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Mathematics & Economics
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Research Paper
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Assessment of Stylistic Facts of Time Series Data from Stock Prices (Research Paper Sample)

Instructions:

Time series data has been collected on one variable for a period of time. The data on the variable could be
either undertaken daily, monthly, quarterly, or even annually. According to Cont (2001), the data is expected to
exhibit a certain set of properties. Studies using time series analysis have been seen to follow a certain pattern
of results which have helped assert the properties. According to Cont (2001), there has been 11 major
assumptions that have been related to time series analysis. This assumptions include; heavy tails, absence of
autocorrelation, gain/loss asymmetry, aggregation Gaussianity, intermittency, volatility clustering, conditional
heavy tails, slow decay of autocorrelation, leverage effect, volume/volatility correlation, and asymmetry in time
scale.
The current analysis would review 8 major assumptions including; heavy tails, absence of autocorrelation,
intermittency, volatility clustering, volume/volatility correlation, aggregation Gaussianity, and conditional
heavy tails.

source..
Content:


ASSESSMENT OF STYLISTIC FACTS OF TIME SERIES DATA FROM STOCK PRICES OF GOLDMAN SACHS GROUP
STUDENT NAME:
STUDENT ID:
DATE:
Executive summary
Time series data has been seen to exhibit a wide range of fact which have been referred as the major properties of the data. Cont. has in his work discussed 11 of the facts which have been seen to apply to most data sets. In financial data, time series data has been seen to exhibit unit roots thus following a volatility trend.
The current essay assessed eight of the 11 facts which were found to consider with the assumptions of Cont. and relevant to the Goldman Sachs Group (GS) market prices. The results revealed that the assumption fit for the financial information. Main findings showed that the data had no autocorrelation, if had increasing variance, the volume/ volatility correlation was negative, the data exhibited aggregation Gaussianity, and there were heavy tails which persisted even after correction for autocorrelation. The major implication of the analysis to the firm was the high expected uncertainty and risk as it is hard to determine with certainty the future market prices. In addition, the sample results are hard to generalise on the whole population to to evidence of possible kurtosis.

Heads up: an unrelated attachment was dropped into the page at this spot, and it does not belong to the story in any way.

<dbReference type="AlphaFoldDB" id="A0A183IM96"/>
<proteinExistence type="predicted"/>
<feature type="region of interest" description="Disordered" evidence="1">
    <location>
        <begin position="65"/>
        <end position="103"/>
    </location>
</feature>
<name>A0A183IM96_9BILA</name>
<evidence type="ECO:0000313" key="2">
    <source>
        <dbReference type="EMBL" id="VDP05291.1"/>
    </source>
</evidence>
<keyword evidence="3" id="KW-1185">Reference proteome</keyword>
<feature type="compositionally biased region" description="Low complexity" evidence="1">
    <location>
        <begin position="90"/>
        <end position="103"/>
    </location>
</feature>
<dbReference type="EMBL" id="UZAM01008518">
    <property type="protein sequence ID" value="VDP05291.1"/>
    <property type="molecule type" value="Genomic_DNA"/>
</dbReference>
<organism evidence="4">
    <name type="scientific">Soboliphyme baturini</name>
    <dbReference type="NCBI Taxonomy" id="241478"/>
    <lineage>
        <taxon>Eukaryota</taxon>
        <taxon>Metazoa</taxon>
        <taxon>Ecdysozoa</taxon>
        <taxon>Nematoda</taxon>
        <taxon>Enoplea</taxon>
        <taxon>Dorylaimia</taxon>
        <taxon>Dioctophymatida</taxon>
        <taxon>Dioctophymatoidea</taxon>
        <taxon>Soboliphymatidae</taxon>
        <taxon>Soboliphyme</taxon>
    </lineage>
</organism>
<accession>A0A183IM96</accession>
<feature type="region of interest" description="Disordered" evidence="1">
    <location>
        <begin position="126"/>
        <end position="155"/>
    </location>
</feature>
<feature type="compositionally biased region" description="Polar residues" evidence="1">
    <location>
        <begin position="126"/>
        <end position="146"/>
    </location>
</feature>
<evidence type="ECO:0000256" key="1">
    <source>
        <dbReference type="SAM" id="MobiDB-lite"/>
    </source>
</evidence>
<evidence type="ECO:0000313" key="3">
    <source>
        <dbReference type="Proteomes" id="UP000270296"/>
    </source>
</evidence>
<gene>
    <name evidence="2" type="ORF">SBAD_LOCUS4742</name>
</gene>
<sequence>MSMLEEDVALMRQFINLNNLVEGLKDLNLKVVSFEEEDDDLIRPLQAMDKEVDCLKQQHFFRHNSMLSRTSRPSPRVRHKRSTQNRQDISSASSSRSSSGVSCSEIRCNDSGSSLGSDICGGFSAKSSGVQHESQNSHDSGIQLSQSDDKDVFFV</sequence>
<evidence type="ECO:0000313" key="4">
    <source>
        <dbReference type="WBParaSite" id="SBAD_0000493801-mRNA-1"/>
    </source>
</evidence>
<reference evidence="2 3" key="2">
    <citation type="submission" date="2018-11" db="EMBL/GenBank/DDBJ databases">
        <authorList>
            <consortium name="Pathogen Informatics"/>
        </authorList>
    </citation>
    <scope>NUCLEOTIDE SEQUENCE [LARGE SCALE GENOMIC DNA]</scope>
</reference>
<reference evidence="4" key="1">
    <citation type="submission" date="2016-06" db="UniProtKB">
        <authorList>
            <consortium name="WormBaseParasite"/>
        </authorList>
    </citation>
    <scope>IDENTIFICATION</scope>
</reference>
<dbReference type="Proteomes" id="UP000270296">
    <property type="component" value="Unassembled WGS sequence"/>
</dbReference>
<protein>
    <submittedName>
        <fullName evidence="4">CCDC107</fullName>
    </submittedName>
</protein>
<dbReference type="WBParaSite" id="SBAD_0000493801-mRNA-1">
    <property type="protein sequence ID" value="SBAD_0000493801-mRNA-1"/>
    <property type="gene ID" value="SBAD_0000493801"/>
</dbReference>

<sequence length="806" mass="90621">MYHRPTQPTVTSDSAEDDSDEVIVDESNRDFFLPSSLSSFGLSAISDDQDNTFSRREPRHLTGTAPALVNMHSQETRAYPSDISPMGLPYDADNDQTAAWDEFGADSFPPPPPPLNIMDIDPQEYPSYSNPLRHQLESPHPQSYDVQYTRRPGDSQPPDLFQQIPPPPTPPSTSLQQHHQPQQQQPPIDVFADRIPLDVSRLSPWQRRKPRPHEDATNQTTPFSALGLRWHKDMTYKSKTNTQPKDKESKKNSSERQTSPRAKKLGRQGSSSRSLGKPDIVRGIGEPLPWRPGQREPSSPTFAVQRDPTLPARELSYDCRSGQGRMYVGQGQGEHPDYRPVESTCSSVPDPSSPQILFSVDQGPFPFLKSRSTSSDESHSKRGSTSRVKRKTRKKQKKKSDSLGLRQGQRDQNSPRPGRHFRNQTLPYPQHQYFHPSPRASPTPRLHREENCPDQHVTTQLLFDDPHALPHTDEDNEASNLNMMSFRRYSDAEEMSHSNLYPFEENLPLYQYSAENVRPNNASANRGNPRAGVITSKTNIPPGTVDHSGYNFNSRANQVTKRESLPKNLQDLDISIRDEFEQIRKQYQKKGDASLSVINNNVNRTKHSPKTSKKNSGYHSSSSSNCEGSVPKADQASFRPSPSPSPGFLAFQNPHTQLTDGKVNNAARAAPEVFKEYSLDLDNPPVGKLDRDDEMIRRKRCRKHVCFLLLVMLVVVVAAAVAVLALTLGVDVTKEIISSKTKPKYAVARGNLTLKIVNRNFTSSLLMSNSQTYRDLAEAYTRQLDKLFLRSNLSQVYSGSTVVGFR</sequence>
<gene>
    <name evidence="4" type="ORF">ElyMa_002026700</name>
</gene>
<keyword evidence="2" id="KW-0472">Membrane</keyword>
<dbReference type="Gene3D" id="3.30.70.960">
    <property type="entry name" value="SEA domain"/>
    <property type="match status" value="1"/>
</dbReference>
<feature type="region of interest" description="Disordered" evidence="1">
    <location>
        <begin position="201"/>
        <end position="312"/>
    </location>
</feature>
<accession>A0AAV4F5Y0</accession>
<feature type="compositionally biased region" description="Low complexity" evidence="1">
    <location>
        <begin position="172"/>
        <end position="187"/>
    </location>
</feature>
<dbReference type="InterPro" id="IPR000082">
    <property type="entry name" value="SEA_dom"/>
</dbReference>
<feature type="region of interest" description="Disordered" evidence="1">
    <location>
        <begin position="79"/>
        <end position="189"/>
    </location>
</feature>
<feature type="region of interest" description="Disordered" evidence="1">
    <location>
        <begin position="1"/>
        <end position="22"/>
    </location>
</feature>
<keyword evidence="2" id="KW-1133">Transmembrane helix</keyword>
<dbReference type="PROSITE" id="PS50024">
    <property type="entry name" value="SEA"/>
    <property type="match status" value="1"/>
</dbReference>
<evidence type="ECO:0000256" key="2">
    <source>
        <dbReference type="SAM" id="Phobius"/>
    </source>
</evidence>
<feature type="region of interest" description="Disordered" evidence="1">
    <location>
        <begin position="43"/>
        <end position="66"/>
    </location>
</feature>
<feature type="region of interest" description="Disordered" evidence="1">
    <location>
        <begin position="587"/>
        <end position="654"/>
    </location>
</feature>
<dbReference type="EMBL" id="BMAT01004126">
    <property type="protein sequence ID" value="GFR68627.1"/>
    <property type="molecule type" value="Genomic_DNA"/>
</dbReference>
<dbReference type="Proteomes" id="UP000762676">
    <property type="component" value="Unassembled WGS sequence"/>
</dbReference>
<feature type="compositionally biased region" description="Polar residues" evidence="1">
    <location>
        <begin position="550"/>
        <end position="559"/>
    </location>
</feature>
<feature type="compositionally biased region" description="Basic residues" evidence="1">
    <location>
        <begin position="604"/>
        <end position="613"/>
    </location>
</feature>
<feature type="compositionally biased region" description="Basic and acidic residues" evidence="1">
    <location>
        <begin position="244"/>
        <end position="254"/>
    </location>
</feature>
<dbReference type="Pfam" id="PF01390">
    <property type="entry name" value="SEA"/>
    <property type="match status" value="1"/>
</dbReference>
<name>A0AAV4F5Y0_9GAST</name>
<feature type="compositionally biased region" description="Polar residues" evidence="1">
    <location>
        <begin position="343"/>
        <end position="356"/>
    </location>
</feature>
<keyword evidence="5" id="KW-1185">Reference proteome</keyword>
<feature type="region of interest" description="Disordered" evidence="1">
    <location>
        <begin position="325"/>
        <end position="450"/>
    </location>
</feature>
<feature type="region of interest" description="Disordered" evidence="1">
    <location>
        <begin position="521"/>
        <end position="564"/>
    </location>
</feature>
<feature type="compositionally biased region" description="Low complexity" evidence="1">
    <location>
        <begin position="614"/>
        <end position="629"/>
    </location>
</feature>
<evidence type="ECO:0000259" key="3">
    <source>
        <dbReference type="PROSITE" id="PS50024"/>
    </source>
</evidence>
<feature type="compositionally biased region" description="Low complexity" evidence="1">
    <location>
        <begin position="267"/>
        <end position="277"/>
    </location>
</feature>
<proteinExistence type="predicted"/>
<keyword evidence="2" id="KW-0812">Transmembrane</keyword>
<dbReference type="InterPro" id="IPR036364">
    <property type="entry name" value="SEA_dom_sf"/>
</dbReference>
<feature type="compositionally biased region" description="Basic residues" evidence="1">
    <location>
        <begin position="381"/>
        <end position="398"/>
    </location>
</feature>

Introduction
Time series data has been collected on one variable for a period of time. The data on the variable could be either undertaken daily, monthly, quarterly, or even annually. According to Cont (2001), the data is expected to exhibit a certain set of properties. Studies using time series analysis have been seen to follow a certain pattern of results which have helped assert the properties. According to Cont (2001), there has been 11 major assumptions that have been related to time series analysis. This assumptions include; heavy tails, absence of autocorrelation, gain/loss asymmetry, aggregation Gaussianity, intermittency, volatility clustering, conditional heavy tails, slow decay of autocorrelation, leverage effect, volume/volatility correlation, and asymmetry in time scale.
The current analysis would review 8 major assumptions including; heavy tails, absence of autocorrelation, intermittency, volatility clustering, volume/volatility correlation, aggregation Gaussianity, and conditional heavy tails.
Literature Review
Time series data facts assume aggregation Gaussianity. In this assumption, argues that as time increase, the distribution of the data is likely to follow a normal distribution. Secondly, the time series data is expected to have no autocorrelation. Cont (2001), argued that in cases, of autocorrelation they have been seen to be insignificant. Third, there is an argument of heavy tails which argue that the distribution of the data is biased with flat tails. Fourth is the gain/loss asymmetry where the argument is based on drifts of the stock. Cont (2001) alleged that the downturn in prices are expected to be high as compared to the upward movement. In addition to the assumptions, there is the intermittency assumption which rates the priorities of high variability with persist of burst in the time scale data. Sixth, is the volatility clustering assumption which argue for positive autocorrelation for close time periods (Andersen et.al, 2001). In addition, to it he put forth the assumption of conditional heavy means which depict heavy tails even after volatility has been controlled. The eight assumption relies on slow decay of autocorrelation where the autocorrelation is expected to diminish as time increases. The ninth assumption lies on leverage effect where the volatility of assets is expected to be negatively correlated with assets return. In addition, volume/volatility correlation where there is expected negative correlation between the two. Finally, he alleged for asymmetry in time scale where there has been depicted fine-scale (Cont, 2001).
RESULTS AND DISCUSSIONS
Models